Usually a person dreams of acquiring some magical, inhuman qualities. But can it happen that creatures with special missions, capable of deciding the fate of the Three Worlds, will dream of being human and feel earthly joys? Human love and passion, motherhood as the fruit of this passion - all these are the joys of ordinary women, mortals, but not udagan girls. The heroines of "Udagan kyrgyttar", all-powerful girls who have access to the secrets of all Three Worlds, suddenly become hostages of a strange desire by human standards - to become mortals. For them, human feelings, common to human nature, become so attractive and mysteriously inaccessible that it is not easy for them to cope with this desire. The paradox of this plot is that it is not given to ordinary mortals to overcome such a test, and in order to cope with it, you need to be none other than udagan girl. We can say that they came closer to the simple feminine nature, because they were seized with such a strong desire to change, "to shed their skin."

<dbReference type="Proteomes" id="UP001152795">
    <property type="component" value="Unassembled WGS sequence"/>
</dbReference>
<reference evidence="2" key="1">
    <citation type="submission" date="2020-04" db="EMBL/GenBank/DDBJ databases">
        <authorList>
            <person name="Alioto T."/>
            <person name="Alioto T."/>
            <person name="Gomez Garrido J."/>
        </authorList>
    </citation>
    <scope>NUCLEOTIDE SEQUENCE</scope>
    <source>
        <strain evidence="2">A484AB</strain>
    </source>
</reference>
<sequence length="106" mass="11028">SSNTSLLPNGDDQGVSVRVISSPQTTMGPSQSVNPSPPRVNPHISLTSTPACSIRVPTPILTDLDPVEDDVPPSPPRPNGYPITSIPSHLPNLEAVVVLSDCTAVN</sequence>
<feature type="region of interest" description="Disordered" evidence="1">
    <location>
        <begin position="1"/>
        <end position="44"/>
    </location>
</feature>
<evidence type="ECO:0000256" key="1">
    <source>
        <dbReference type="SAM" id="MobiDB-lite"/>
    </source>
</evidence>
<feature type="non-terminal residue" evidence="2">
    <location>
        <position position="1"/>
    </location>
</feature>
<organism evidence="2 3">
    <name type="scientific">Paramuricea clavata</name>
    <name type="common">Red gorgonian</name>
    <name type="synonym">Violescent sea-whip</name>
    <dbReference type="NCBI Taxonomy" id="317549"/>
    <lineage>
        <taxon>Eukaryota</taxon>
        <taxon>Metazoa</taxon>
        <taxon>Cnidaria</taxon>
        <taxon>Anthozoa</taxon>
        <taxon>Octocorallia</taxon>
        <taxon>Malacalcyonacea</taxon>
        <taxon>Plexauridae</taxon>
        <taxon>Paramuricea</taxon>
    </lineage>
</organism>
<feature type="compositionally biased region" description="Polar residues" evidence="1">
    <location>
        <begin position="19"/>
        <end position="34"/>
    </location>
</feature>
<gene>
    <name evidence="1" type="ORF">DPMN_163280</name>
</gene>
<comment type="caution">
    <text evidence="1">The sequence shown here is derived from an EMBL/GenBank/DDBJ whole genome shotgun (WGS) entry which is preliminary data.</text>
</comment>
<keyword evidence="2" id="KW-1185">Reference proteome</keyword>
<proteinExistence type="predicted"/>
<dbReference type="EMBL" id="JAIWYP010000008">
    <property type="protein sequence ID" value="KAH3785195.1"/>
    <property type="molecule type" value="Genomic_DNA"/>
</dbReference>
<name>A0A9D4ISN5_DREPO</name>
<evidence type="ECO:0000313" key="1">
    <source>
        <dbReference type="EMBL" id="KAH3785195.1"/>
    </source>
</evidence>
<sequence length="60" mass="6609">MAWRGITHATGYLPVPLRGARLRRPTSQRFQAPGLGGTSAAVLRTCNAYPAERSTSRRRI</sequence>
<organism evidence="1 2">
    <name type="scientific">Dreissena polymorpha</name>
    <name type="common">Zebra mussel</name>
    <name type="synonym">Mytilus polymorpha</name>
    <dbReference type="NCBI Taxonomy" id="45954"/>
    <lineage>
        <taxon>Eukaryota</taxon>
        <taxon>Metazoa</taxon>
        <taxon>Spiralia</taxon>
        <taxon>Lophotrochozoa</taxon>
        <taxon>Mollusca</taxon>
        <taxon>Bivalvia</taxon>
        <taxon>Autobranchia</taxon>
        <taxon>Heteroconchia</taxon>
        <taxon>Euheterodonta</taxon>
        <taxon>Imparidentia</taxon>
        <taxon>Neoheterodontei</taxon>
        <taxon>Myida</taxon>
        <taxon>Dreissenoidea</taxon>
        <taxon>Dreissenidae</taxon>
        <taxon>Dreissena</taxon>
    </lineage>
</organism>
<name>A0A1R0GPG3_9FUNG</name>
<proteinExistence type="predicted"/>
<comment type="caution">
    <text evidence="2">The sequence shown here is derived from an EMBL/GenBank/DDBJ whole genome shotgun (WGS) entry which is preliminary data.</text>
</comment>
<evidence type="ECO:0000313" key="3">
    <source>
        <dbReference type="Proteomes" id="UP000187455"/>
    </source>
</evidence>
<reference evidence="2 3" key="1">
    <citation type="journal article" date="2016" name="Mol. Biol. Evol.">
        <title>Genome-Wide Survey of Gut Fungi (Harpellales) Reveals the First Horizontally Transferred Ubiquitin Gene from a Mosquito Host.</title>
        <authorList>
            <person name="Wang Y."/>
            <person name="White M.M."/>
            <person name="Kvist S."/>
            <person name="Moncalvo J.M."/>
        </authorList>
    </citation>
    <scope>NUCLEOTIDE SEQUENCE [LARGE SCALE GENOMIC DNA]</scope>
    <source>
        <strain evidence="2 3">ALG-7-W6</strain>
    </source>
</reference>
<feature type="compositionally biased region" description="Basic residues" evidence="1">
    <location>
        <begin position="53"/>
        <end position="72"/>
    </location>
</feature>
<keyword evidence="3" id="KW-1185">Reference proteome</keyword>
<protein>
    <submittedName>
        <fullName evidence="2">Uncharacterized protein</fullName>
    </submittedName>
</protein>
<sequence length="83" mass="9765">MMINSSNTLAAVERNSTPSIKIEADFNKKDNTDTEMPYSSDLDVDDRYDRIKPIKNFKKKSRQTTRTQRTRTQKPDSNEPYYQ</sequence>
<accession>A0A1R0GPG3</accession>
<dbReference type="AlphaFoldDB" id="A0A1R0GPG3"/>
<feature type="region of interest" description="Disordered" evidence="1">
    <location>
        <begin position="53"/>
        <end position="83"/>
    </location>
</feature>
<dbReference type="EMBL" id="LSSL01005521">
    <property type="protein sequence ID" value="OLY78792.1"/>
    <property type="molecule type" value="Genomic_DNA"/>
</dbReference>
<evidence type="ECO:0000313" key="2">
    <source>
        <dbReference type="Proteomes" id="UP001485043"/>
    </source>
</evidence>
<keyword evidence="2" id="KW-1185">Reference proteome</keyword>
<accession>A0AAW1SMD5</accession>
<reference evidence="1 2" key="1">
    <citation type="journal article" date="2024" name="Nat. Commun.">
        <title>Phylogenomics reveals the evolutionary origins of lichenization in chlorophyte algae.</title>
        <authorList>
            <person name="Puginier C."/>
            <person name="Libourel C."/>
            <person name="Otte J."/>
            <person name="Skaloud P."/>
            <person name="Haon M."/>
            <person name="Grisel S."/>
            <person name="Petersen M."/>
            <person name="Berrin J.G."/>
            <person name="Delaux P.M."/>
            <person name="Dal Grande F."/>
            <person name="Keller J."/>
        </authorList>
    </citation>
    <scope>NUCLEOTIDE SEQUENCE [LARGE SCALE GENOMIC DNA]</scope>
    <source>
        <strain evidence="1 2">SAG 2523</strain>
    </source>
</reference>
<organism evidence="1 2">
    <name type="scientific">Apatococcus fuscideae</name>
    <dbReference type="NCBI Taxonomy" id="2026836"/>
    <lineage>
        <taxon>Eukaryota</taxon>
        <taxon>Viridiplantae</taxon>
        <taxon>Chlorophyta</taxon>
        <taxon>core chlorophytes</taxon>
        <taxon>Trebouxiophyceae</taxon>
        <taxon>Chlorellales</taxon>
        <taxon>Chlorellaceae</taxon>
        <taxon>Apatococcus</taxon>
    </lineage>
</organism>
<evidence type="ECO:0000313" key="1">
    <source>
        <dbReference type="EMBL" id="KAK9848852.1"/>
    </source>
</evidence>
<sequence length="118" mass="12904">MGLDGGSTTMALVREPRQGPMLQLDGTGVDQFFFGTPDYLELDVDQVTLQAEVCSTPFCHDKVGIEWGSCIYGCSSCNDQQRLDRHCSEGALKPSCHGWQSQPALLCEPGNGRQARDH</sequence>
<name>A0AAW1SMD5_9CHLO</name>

An unusual experience for a theatrical impression awaits the viewer here. On the one hand, it is impossible not to be convinced of how wonderful it is to be a human being, that even such a force as Udagan kyrgyttar admires man as a natural creation. And on the other hand, in the performance, the artists work with their nature in such a way, that is, directly with bodies and plastics, that one can doubt their earthly origin. What does it feel like not just to "be yourself", but not to lose yourself, not to forget that you are a part of the world, an important part of a large, integral world that has its own place and purpose?
As the basis of the performance, the director chose Nikolai Alekseevich Abramov-Kynat’s version of olonkho, the famous storyteller - “olonkhosut”, who was one of the best performers and improvisers in the 30s and 40s of the last century. His artistic interpretation of the epic about shaman women turned out to be the most dynamic and intense, but at the same time easy for the perception of "our", modern spectator.